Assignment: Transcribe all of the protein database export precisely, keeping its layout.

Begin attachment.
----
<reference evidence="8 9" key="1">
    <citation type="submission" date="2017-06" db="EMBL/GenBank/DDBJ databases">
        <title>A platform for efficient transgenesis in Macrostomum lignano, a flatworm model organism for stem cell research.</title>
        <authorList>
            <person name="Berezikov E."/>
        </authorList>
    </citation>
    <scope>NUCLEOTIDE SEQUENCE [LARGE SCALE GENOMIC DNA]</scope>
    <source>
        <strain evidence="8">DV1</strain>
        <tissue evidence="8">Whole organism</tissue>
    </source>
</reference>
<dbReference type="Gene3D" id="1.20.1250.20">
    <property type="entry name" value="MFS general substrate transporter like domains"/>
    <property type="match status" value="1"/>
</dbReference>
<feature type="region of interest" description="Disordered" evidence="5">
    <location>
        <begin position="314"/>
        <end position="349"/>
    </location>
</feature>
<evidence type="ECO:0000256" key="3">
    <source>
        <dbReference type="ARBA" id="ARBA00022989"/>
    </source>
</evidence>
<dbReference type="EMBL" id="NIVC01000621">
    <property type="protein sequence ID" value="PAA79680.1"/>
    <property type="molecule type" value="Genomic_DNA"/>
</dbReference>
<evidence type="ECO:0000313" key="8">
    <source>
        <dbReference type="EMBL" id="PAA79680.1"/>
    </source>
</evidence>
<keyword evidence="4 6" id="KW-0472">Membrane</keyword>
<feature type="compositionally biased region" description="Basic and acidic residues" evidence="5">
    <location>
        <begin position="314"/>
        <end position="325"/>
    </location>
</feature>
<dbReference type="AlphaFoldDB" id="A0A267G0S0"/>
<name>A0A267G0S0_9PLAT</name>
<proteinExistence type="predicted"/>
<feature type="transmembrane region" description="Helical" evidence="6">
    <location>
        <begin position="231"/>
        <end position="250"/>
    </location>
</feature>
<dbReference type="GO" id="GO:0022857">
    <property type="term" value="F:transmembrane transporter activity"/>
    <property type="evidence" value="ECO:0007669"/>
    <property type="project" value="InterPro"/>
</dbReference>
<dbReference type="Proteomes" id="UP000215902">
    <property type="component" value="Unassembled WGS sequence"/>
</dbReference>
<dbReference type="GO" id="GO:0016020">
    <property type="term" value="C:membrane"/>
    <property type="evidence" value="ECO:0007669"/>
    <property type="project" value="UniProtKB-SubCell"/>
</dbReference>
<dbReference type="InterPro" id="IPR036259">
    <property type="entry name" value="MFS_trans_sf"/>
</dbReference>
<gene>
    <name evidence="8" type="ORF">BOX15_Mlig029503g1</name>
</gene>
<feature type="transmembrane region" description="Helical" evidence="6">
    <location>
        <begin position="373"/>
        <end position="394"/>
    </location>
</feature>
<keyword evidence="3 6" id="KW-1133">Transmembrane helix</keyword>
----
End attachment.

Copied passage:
<reference evidence="8 9" key="1">
    <citation type="submission" date="2017-06" db="EMBL/GenBank/DDBJ databases">
        <title>A platform for efficient transgenesis in Macrostomum lignano, a flatworm model organism for stem cell research.</title>
        <authorList>
            <person name="Berezikov E."/>
        </authorList>
    </citation>
    <scope>NUCLEOTIDE SEQUENCE [LARGE SCALE GENOMIC DNA]</scope>
    <source>
        <strain evidence="8">DV1</strain>
        <tissue evidence="8">Whole organism</tissue>
    </source>
</reference>
<dbReference type="Gene3D" id="1.20.1250.20">
    <property type="entry name" value="MFS general substrate transporter like domains"/>
    <property type="match status" value="1"/>
</dbReference>
<feature type="region of interest" description="Disordered" evidence="5">
    <location>
        <begin position="314"/>
        <end position="349"/>
    </location>
</feature>
<evidence type="ECO:0000256" key="3">
    <source>
        <dbReference type="ARBA" id="ARBA00022989"/>
    </source>
</evidence>
<dbReference type="EMBL" id="NIVC01000621">
    <property type="protein sequence ID" value="PAA79680.1"/>
    <property type="molecule type" value="Genomic_DNA"/>
</dbReference>
<evidence type="ECO:0000313" key="8">
    <source>
        <dbReference type="EMBL" id="PAA79680.1"/>
    </source>
</evidence>
<keyword evidence="4 6" id="KW-0472">Membrane</keyword>
<feature type="compositionally biased region" description="Basic and acidic residues" evidence="5">
    <location>
        <begin position="314"/>
        <end position="325"/>
    </location>
</feature>
<dbReference type="AlphaFoldDB" id="A0A267G0S0"/>
<name>A0A267G0S0_9PLAT</name>
<proteinExistence type="predicted"/>
<feature type="transmembrane region" description="Helical" evidence="6">
    <location>
        <begin position="231"/>
        <end position="250"/>
    </location>
</feature>
<dbReference type="GO" id="GO:0022857">
    <property type="term" value="F:transmembrane transporter activity"/>
    <property type="evidence" value="ECO:0007669"/>
    <property type="project" value="InterPro"/>
</dbReference>
<dbReference type="Proteomes" id="UP000215902">
    <property type="component" value="Unassembled WGS sequence"/>
</dbReference>
<dbReference type="GO" id="GO:0016020">
    <property type="term" value="C:membrane"/>
    <property type="evidence" value="ECO:0007669"/>
    <property type="project" value="UniProtKB-SubCell"/>
</dbReference>
<dbReference type="InterPro" id="IPR036259">
    <property type="entry name" value="MFS_trans_sf"/>
</dbReference>
<gene>
    <name evidence="8" type="ORF">BOX15_Mlig029503g1</name>
</gene>
<feature type="transmembrane region" description="Helical" evidence="6">
    <location>
        <begin position="373"/>
        <end position="394"/>
    </location>
</feature>
<keyword evidence="3 6" id="KW-1133">Transmembrane helix</keyword>